“Provocation is part and parcel of football. You are being provoked constantly with foul language or four-letter words but you just have to ignore it.

“Whatever the provocation, as professionals, T-Team knows the consequences of their action if they refuse to enter the field for the second half. They know FAM would have no choice then but to award that game to JDT.

“So why did they do it? Did they really fear for their safety? Or were they perhaps trying to send out a strong message?’’ Rizal asks.

As one football fan said on social media, while tunnel bust-ups might be common between players and officials, what is unusual in the Larkin case is who allegedly threw the punch.

“If it is true that TMJ threw the punch, would that not be like Roman Abramovich (the tycoon behind Chelsea) going down to the tunnel and punching one of the Liverpool players?” this dedicated fan asks.

What happens if the purported hitting is done by someone of standing in society and who happens to own the club?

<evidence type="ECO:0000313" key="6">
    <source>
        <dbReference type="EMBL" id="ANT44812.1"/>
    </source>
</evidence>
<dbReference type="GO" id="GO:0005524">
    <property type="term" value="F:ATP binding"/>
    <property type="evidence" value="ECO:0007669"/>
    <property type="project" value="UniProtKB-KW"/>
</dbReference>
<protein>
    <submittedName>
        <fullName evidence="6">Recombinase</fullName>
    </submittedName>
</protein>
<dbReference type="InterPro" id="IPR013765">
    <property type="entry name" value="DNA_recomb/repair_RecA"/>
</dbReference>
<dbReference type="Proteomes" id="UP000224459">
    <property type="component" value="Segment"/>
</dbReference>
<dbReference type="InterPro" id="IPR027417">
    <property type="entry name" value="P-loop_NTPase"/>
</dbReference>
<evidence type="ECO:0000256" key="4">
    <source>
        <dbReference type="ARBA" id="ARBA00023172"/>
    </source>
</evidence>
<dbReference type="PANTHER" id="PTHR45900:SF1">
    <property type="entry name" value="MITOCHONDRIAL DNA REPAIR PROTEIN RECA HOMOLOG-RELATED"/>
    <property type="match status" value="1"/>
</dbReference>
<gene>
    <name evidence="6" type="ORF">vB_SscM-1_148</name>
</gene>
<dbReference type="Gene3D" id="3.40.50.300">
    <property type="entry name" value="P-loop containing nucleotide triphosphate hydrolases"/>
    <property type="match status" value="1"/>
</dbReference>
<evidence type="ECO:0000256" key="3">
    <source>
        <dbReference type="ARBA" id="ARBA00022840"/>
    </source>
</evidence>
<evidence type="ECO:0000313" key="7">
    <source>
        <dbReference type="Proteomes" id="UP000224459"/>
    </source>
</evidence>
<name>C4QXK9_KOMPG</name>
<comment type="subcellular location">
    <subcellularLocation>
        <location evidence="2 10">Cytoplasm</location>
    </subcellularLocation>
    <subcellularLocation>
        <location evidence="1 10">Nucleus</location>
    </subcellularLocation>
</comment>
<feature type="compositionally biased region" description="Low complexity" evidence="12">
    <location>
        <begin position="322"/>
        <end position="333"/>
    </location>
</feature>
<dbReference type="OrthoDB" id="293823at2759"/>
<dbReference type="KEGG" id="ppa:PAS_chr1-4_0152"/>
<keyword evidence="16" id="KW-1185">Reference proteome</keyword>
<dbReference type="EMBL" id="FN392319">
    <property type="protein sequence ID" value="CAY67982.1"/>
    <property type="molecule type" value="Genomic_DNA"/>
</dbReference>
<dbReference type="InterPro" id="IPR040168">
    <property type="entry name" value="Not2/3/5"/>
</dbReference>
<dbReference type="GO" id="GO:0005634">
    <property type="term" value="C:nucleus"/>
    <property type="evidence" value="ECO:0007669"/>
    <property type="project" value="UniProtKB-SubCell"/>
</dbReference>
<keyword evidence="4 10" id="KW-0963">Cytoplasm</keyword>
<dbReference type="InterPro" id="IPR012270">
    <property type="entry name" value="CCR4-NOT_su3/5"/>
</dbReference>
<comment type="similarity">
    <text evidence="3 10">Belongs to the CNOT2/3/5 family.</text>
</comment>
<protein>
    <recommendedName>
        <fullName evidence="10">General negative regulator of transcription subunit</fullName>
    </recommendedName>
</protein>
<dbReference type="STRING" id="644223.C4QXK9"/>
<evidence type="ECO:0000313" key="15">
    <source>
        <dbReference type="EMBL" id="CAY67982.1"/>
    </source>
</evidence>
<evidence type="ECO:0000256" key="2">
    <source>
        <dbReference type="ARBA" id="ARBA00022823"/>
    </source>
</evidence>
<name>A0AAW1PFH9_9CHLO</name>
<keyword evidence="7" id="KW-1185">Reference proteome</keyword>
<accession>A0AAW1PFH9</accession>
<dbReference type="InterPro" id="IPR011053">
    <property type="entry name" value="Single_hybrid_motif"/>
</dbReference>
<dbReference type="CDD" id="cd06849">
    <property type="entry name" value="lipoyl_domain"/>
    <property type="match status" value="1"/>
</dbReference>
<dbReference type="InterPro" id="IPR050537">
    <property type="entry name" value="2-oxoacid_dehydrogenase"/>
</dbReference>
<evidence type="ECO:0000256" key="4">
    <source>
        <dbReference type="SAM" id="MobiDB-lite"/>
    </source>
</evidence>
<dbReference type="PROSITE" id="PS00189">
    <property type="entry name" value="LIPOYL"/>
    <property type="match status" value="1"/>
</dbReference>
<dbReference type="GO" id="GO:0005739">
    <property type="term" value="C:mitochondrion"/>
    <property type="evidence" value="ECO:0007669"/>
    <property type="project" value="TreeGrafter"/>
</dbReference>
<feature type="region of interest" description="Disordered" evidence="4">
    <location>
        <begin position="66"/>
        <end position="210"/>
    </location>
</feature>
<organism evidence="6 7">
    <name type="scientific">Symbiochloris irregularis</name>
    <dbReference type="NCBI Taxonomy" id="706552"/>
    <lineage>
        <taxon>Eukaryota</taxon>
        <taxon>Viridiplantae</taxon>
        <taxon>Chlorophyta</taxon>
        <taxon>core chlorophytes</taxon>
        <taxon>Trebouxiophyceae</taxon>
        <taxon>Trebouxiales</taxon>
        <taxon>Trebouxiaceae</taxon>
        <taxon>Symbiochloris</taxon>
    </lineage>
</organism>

An upset Maya Hisham, on one of the pro-T-Team Facebook pages, calls FAM, the police, the Youth and Sports Minister as well as the Terengganu Mentri Besar “cowards” because they “dare not act against the palace”.

Even though T-Team conceded the game by walking out, there have been two versions and twists (one from a Johorean who plays with T-Team) as to who called the shots and on whether it was a collective decision,

Terengganu fans seem to have rallied behind their team.

“TMJ has done wonders for football in the country. There might have been provocation but that does not give him the licence to behave as he wants.

“The message T-Team is sending is that they won’t condone such action especially in the area which is meant only for players, match officials and the relevant individuals,” says another fan while discussing the hot football issue over teh tarik.

JDT too has been super touchy when it comes to football.

Last month, Kosmo ran an article with the heading JDT “Cakap Besar” (JDT Talks Big) which landed them in a spot.

The Johor FA expressed regret and disappointment over the heading and decided to “bar Kosmo representatives from attending any matches and to carry any news statement relating to Johor Football Association”, which is rather unusual.

Other than this bit of colour, there have been other aspects which have flavoured and spiced up local football, including over-­enthusiastic fans.

Jamil (not his real name) is a diehard Selangor fan who “lives, loves, breathes and bleeds” football.

For him, the publicity of the tunnel fracas is a good thing because drama “develops even more attention” to the local football scene.